WASHINGTON (AP) — Iraq’s highest-ranking Sunni is in Washington this week pleading for more military aid for his community’s militias, hoping the Trump administration will deliver on pledges to counter Iran’s growing power across the Middle East.
Osama al-Nujaifi is one of Iraq’s three vice presidents, and his brother heads a prominent Iraqi defense faction. Both have been represented in Washington by the same lobbyist employed last year by Michael Flynn, US President Donald Trump’s first national security adviser. In February, Trump fired Flynn, who is now under investigation by special counsel Robert Mueller.
Al-Nujaifi met Monday with a team of State Department and other officials, kicking off a week of efforts to bolster the influence of Iraq’s minority Sunni Muslims — and shore up his power base ahead of national elections next year. His requests for equipment and training face resistance: While Trump has tweeted warnings about Shiite Iran’s expanding control over Iraq, Americans officials aren’t yet providing military aid directly to Iraq’s Sunni fighters.
In an interview with The Associated Press, al-Nujaifi recalled the US military support for militias during the “Sunni Awakening” against al-Qaeda in Iraq a decade ago and said Sunni forces once again “need the ground support of the United States” as the Islamic State group is driven from Iraqi territory. He said the US and Iraq also need to press for the disarmament of Shiite militias, many of which are supported by Iran.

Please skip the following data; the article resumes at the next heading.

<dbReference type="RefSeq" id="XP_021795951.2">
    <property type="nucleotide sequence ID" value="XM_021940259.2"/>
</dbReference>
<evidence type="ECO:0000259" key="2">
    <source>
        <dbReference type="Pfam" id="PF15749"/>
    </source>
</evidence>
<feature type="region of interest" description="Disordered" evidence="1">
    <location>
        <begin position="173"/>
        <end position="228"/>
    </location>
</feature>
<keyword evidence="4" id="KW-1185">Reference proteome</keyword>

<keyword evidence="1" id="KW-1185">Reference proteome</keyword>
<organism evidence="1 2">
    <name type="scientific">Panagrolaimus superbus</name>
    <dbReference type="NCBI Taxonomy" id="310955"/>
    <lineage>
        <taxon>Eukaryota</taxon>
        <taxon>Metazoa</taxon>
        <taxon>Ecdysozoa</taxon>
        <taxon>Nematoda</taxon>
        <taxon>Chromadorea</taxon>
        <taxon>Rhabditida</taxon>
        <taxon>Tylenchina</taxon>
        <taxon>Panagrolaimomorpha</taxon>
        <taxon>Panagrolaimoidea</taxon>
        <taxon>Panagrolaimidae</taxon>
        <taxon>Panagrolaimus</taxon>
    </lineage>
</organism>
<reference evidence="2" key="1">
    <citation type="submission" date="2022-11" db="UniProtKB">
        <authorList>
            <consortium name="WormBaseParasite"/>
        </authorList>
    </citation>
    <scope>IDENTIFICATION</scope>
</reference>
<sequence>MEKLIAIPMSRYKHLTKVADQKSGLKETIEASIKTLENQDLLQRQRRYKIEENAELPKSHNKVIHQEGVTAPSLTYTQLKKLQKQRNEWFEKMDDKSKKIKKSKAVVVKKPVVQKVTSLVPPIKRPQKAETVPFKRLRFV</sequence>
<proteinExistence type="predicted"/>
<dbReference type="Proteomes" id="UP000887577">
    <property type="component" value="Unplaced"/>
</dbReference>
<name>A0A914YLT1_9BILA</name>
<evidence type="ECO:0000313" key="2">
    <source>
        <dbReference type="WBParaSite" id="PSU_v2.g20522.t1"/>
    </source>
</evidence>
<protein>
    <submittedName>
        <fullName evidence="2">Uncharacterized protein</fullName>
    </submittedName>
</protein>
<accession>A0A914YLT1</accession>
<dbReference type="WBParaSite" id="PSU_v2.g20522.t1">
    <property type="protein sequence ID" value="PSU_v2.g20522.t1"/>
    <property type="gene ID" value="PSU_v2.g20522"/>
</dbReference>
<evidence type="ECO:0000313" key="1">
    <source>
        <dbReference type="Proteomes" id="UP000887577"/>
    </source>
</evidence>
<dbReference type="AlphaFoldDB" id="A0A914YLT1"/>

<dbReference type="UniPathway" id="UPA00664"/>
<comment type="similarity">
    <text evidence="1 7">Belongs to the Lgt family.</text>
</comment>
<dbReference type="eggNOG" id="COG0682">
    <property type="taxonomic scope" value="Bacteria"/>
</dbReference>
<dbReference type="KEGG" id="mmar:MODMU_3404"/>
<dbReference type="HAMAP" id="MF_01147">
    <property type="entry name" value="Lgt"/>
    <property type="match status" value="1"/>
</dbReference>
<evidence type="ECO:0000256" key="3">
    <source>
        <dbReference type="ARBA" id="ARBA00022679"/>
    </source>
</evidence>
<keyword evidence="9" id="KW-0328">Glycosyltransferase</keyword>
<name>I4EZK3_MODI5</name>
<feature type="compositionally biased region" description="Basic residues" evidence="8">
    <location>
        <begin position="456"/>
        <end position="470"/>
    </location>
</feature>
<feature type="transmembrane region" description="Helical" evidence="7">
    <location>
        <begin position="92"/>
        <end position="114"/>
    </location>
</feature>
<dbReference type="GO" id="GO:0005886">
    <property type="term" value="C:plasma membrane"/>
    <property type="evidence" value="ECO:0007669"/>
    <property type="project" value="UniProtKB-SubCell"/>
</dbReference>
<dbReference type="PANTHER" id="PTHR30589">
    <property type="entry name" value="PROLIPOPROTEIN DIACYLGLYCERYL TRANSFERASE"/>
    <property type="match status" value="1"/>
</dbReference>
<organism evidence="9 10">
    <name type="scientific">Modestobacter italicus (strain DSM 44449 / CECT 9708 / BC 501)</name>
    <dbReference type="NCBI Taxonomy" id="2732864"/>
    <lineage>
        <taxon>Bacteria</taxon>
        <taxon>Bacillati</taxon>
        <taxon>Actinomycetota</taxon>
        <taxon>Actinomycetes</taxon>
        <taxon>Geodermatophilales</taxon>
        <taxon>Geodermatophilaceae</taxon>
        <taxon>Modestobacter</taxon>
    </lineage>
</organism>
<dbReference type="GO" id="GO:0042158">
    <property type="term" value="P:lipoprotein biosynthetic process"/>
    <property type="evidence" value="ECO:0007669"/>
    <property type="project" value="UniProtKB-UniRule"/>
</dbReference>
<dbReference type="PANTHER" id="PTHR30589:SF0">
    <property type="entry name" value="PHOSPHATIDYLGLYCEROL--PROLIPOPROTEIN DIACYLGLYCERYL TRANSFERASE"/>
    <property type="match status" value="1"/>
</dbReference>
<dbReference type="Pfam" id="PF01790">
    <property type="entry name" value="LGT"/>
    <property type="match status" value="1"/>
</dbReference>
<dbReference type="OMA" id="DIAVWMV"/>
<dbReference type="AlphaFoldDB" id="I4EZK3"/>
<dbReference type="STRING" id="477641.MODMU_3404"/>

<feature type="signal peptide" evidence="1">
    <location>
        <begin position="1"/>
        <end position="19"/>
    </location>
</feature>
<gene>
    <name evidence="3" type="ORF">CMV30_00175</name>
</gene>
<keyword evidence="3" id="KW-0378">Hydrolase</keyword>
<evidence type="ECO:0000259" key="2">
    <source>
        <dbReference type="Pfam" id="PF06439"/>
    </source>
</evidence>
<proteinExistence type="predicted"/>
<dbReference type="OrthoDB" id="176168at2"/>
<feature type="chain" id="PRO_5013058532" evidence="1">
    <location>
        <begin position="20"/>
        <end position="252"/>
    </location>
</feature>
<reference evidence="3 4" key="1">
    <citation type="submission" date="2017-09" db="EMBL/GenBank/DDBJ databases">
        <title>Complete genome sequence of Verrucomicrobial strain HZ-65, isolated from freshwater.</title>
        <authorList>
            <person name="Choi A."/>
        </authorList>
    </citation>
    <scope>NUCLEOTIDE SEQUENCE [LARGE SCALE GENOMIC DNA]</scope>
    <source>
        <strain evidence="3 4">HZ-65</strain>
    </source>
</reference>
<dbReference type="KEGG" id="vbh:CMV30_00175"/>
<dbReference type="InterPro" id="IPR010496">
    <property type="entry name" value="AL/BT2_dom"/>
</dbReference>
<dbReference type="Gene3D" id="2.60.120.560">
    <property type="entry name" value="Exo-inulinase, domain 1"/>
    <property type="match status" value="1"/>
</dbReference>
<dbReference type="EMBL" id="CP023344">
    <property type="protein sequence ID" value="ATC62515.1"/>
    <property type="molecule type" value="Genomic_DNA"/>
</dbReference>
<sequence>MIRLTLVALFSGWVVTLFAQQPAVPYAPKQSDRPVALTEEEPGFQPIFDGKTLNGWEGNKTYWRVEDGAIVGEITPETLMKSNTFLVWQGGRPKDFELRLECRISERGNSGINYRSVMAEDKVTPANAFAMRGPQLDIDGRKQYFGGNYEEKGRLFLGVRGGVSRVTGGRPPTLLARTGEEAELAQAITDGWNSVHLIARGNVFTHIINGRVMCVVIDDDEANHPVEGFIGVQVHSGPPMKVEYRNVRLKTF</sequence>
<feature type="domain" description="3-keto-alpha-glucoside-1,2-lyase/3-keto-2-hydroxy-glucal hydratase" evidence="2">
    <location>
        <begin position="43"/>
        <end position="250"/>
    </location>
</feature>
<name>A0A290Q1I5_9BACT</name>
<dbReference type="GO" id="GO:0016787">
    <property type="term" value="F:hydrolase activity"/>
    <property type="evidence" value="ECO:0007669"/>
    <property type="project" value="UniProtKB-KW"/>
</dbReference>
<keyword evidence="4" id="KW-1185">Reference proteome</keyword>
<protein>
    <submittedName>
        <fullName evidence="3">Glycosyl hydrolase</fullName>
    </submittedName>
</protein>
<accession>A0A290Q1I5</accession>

Al-Nujaifi’s push comes with a family complication. His brother, Atheel, is the former governor of the recently liberated city of Mosul and heads a prominent Sunni militia. Sunnis represent about 40 percent of Iraq, but consistently complain about being underrepresented in Iraq’s Shiite-dominated government.
In a speech Tuesday at the US Institute of Peace, Osama al-Nujaifi will argue that “more attention should be paid to the strengthening of military capabilities” of communities wrested from the Islamic State group’s control, like majority Sunni Mosul. He said that “may require sending more American military forces.”
A significant ramp-up in direct US aid to Iraq’s Sunni militias — let alone American troops — isn’t likely, analysts say.
“I presume his pleas will be met with collective eye-rolling,” said Michael Knights, a Mideast analyst at the Washington Institute for Near East Policy.
Two years of lobbying in Washington didn’t win much support for al-Nujaifi’s brother. After fleeing Mosul when IS captured the city in 2014, Atheel al-Nujaifi turned to Turkey’s government for training and other aid for his militia. US support remained minimal, Knights said.
In 2015 and again last year, Atheel al-Nujaifi lobbied Congress and other US officials for a long list of weapons and other aid to equip 10,000 fighters. His sole lobbyist last year was Washington lawyer Robert Kelley, who also worked in 2016 as general counsel for Flynn’s consulting firm. Flynn Intel Group was hired by a Turkish business client seeking to develop a criminal case against a Turkish Muslim cleric whose extradition from the US has been sought by Turkey’s government.
Kelley also helped set up Osama al-Nujaifi’s meetings this week with Trump administration officials.
Last October, Kelley registered Flynn Intel Group with Congress for its lobbying on behalf of the Turkish-owned company, Inovo BV. But in March, Flynn’s firm abruptly filed instead as a foreign agent with the Justice Department, acknowledging that its work likely aided Turkey’s government. That filing is now under scrutiny as part of Mueller’s probe.